New GV Student Health Services director begins first school year as virus threats loom


Courtesy / GVSU (Amanda Pitts)

Zoë Murphy, Staff Writer

As Americans begin to return to “normal” life following the COVID-19 pandemic, university communities have attempted to give their student bodies and staff a normal experience while keeping health officials and those concerned about the virus at ease.

At Grand Valley State University a new director of Student Health Services, located in the Division of Student Affairs, will coordinate virus prevention measures and ensure the wellbeing of the campus community.

The former site manager for the Wyoming Community Health Center and U.S. Navy veteran, Edward Jones II, came into the position in July with the hope of ascertaining measurable progress related to improving the health of students and faculty on campus.

Leading GVSU’s Student Health Services, Jones said, is a broad position with a myriad of important duties.

“(I lead) the day-to-day administrative responsibilities for Student Health Services including supervision of the Campus Health Center,” Jones said. “I oversee leadership and oversight with strategic planning, budget and implementation and evaluation of services and programs. I assist in developing strategic guidance for student wellbeing at GVSU and will advise senior administrators on student and public-health related matters.”

In his three months on the job, Jones has already made efforts to improve accessibility to health-related resources and safeguard the community from potential health risks.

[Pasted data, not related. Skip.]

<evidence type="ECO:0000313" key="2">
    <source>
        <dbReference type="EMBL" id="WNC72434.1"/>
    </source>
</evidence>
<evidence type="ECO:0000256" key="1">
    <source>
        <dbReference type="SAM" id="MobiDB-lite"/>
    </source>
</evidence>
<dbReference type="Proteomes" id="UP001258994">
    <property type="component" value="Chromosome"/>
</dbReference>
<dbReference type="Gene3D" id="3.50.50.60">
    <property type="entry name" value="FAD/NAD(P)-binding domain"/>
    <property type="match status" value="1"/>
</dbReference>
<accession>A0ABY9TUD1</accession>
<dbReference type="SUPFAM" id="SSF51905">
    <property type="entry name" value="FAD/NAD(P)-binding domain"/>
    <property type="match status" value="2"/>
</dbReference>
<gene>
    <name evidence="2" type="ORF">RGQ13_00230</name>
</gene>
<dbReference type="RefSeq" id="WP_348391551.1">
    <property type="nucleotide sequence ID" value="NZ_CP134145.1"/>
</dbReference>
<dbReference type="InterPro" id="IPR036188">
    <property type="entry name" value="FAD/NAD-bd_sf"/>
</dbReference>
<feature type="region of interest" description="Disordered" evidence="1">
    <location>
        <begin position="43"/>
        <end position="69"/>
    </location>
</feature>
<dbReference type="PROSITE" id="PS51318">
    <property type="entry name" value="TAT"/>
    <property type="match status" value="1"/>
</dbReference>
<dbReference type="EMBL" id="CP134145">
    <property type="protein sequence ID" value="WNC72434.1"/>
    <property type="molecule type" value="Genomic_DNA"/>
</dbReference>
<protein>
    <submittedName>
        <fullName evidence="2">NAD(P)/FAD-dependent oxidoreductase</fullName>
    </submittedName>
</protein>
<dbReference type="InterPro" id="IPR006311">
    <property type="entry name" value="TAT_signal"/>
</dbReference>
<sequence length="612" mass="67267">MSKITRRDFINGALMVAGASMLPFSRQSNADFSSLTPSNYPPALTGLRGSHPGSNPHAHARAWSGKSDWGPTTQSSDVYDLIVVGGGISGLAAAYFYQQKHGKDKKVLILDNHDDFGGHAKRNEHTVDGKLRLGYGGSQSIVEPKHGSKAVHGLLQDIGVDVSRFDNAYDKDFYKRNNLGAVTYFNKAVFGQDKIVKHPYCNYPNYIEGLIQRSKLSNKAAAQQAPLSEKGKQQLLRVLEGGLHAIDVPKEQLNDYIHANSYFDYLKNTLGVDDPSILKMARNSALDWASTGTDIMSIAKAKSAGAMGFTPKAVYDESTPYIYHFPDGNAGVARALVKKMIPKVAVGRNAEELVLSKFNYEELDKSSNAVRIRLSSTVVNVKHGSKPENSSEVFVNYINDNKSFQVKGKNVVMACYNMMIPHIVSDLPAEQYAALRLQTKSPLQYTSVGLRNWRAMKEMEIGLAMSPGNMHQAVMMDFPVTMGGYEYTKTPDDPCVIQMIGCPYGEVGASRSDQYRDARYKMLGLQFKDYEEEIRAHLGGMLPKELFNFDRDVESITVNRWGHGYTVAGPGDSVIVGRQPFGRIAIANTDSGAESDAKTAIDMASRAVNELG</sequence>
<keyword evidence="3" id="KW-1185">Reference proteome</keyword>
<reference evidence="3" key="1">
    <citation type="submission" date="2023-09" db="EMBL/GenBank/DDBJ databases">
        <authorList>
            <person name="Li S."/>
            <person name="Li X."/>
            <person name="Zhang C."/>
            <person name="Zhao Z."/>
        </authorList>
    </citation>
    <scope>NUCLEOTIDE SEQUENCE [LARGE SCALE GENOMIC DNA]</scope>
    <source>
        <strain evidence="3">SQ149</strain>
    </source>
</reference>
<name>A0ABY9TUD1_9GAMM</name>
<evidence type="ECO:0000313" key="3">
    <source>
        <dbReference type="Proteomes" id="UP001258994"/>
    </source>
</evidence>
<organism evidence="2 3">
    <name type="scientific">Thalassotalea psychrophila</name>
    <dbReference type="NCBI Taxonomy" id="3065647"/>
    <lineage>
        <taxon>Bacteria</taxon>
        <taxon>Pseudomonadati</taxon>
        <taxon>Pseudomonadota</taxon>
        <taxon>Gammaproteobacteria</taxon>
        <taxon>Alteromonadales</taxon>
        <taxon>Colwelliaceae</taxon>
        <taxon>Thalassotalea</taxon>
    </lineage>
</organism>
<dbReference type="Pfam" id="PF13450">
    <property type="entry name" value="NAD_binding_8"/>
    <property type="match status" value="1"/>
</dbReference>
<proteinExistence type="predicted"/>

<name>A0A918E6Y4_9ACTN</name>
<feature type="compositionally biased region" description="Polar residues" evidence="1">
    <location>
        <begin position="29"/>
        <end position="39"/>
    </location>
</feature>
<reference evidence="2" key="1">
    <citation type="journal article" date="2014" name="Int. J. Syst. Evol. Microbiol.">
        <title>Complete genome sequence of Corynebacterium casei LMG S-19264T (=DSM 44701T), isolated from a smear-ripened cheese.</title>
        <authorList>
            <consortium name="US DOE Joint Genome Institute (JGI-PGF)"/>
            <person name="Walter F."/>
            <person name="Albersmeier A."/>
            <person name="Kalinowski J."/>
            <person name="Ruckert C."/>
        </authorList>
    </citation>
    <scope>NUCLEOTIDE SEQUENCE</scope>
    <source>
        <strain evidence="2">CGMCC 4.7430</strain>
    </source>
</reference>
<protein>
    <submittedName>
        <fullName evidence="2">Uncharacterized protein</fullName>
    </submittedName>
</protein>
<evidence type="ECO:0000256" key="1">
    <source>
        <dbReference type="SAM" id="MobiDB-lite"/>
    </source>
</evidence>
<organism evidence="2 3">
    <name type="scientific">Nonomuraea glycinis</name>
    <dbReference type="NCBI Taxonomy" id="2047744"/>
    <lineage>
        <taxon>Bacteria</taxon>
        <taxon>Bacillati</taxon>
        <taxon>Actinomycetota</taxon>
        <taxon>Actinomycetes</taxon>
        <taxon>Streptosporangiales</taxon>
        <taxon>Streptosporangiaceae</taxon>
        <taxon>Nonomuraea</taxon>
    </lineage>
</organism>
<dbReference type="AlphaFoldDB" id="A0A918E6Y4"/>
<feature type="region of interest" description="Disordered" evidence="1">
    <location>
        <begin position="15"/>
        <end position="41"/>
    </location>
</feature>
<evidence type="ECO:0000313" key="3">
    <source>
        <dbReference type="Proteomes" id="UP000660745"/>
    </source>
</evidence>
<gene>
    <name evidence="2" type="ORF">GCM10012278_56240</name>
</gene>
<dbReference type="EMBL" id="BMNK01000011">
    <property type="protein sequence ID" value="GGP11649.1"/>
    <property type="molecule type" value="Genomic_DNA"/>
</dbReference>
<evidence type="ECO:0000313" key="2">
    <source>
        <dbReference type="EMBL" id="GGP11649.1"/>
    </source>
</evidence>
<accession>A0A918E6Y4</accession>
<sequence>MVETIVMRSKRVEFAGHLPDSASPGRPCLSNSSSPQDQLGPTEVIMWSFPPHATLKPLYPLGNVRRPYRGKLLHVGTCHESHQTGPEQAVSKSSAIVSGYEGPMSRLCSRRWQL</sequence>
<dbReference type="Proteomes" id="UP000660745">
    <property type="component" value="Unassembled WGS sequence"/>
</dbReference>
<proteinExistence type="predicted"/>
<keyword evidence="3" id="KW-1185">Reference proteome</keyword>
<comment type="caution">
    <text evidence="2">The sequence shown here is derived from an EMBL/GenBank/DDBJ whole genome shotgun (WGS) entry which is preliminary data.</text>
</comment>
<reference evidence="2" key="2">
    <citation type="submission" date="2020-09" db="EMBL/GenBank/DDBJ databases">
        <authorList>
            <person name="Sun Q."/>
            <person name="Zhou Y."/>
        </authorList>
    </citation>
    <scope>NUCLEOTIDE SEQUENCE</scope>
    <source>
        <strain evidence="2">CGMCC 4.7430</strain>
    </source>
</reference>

These efforts have ranged from crafting updated COVID-19 precautions, collaborating with local health departments and updating GVSU webpages and communication plans.

 Jones said his efforts have already begun to pay off, benefiting members of the GVSU community.

“We were able to secure over 10,000 at-home COVID-19 test kits,” Jones said.

Alongside the nationwide outbreak of monkeypox in the United States that spread quickly among young Americans, COVID-19 has maintained a persistent presence in the national discourse.

Although the spread of both viruses is now on the decline, years of virus fatigue have put many students on constant edge.

With COVID-19 and monkeypox in the news, accepting a position of power in relation to these sicknesses comes with doing all one can to ease the fears of cautious students.

“I was worried about monkeypox when it came to coming back to school this year,” said GVSU junior Asia McNamee. “We’re a big campus and I was worried I would accidentally get it from sitting in the same seat as someone who carried the disease previously sitting in that seat.”

Jones said that worries and questions about health and safety encouraged him to jump into what he sees as a vital position in a new, virus-weary age, especially on a college campus.

“If anything, it made me want the position even more,” Jones said. “Although infection control is not my primary function, my introduction was in the military. Some forget about swine influenza back in 2009. Looking back, this might have been what helped me during in my role as an administrator during the start of the pandemic.”

With colder months threatening a resurgence of multiple endemic diseases alongside COVID-19, Jones and the entirety of his department in Student Health Services will be faced with the task of safeguarding the campus community from a wide range of looming threats.